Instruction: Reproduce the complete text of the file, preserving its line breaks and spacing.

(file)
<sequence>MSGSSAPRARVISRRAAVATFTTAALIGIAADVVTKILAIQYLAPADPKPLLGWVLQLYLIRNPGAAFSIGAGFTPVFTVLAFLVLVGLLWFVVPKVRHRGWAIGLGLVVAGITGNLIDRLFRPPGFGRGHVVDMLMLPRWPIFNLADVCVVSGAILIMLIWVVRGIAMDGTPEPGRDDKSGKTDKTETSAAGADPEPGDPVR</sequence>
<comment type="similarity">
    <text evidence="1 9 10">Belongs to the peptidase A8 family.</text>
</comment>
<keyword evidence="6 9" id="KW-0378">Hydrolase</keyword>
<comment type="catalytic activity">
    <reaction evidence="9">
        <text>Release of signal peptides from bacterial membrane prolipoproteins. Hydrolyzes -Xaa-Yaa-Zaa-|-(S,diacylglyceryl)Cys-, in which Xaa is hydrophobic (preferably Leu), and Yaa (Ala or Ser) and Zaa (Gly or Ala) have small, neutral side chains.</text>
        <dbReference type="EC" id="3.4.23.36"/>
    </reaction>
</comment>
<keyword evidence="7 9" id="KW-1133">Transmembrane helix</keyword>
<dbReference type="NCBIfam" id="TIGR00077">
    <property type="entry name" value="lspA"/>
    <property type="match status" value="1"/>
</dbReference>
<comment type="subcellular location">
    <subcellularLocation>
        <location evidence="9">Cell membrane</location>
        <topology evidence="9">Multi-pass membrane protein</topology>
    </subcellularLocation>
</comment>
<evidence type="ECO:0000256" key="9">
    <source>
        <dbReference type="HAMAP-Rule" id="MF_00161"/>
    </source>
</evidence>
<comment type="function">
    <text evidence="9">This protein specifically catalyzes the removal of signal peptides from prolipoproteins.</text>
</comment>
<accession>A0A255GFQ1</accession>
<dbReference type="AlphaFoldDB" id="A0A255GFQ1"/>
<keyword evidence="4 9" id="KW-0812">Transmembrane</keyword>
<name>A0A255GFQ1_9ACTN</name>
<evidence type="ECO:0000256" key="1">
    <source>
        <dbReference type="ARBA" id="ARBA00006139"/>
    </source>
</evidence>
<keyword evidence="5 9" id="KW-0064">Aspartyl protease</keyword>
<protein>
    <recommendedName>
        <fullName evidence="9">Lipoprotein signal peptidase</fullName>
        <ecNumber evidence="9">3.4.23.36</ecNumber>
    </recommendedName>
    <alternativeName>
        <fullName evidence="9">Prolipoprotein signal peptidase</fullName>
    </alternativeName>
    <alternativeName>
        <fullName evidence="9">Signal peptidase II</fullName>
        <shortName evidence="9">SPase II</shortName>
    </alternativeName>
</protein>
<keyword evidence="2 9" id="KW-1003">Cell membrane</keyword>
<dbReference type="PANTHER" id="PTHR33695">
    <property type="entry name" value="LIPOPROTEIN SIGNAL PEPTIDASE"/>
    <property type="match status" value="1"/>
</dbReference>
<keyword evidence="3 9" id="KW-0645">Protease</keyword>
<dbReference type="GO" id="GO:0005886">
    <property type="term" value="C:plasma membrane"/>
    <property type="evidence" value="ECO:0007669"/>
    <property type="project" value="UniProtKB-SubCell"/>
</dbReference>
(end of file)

<sequence>MSGSSAPRARVISRRAAVATFTTAALIGIAADVVTKILAIQYLAPADPKPLLGWVLQLYLIRNPGAAFSIGAGFTPVFTVLAFLVLVGLLWFVVPKVRHRGWAIGLGLVVAGITGNLIDRLFRPPGFGRGHVVDMLMLPRWPIFNLADVCVVSGAILIMLIWVVRGIAMDGTPEPGRDDKSGKTDKTETSAAGADPEPGDPVR</sequence>
<comment type="similarity">
    <text evidence="1 9 10">Belongs to the peptidase A8 family.</text>
</comment>
<keyword evidence="6 9" id="KW-0378">Hydrolase</keyword>
<comment type="catalytic activity">
    <reaction evidence="9">
        <text>Release of signal peptides from bacterial membrane prolipoproteins. Hydrolyzes -Xaa-Yaa-Zaa-|-(S,diacylglyceryl)Cys-, in which Xaa is hydrophobic (preferably Leu), and Yaa (Ala or Ser) and Zaa (Gly or Ala) have small, neutral side chains.</text>
        <dbReference type="EC" id="3.4.23.36"/>
    </reaction>
</comment>
<keyword evidence="7 9" id="KW-1133">Transmembrane helix</keyword>
<dbReference type="NCBIfam" id="TIGR00077">
    <property type="entry name" value="lspA"/>
    <property type="match status" value="1"/>
</dbReference>
<comment type="subcellular location">
    <subcellularLocation>
        <location evidence="9">Cell membrane</location>
        <topology evidence="9">Multi-pass membrane protein</topology>
    </subcellularLocation>
</comment>
<evidence type="ECO:0000256" key="9">
    <source>
        <dbReference type="HAMAP-Rule" id="MF_00161"/>
    </source>
</evidence>
<comment type="function">
    <text evidence="9">This protein specifically catalyzes the removal of signal peptides from prolipoproteins.</text>
</comment>
<accession>A0A255GFQ1</accession>
<dbReference type="AlphaFoldDB" id="A0A255GFQ1"/>
<keyword evidence="4 9" id="KW-0812">Transmembrane</keyword>
<name>A0A255GFQ1_9ACTN</name>
<evidence type="ECO:0000256" key="1">
    <source>
        <dbReference type="ARBA" id="ARBA00006139"/>
    </source>
</evidence>
<keyword evidence="5 9" id="KW-0064">Aspartyl protease</keyword>
<protein>
    <recommendedName>
        <fullName evidence="9">Lipoprotein signal peptidase</fullName>
        <ecNumber evidence="9">3.4.23.36</ecNumber>
    </recommendedName>
    <alternativeName>
        <fullName evidence="9">Prolipoprotein signal peptidase</fullName>
    </alternativeName>
    <alternativeName>
        <fullName evidence="9">Signal peptidase II</fullName>
        <shortName evidence="9">SPase II</shortName>
    </alternativeName>
</protein>
<keyword evidence="2 9" id="KW-1003">Cell membrane</keyword>
<dbReference type="PANTHER" id="PTHR33695">
    <property type="entry name" value="LIPOPROTEIN SIGNAL PEPTIDASE"/>
    <property type="match status" value="1"/>
</dbReference>
<keyword evidence="3 9" id="KW-0645">Protease</keyword>
<dbReference type="GO" id="GO:0005886">
    <property type="term" value="C:plasma membrane"/>
    <property type="evidence" value="ECO:0007669"/>
    <property type="project" value="UniProtKB-SubCell"/>
</dbReference>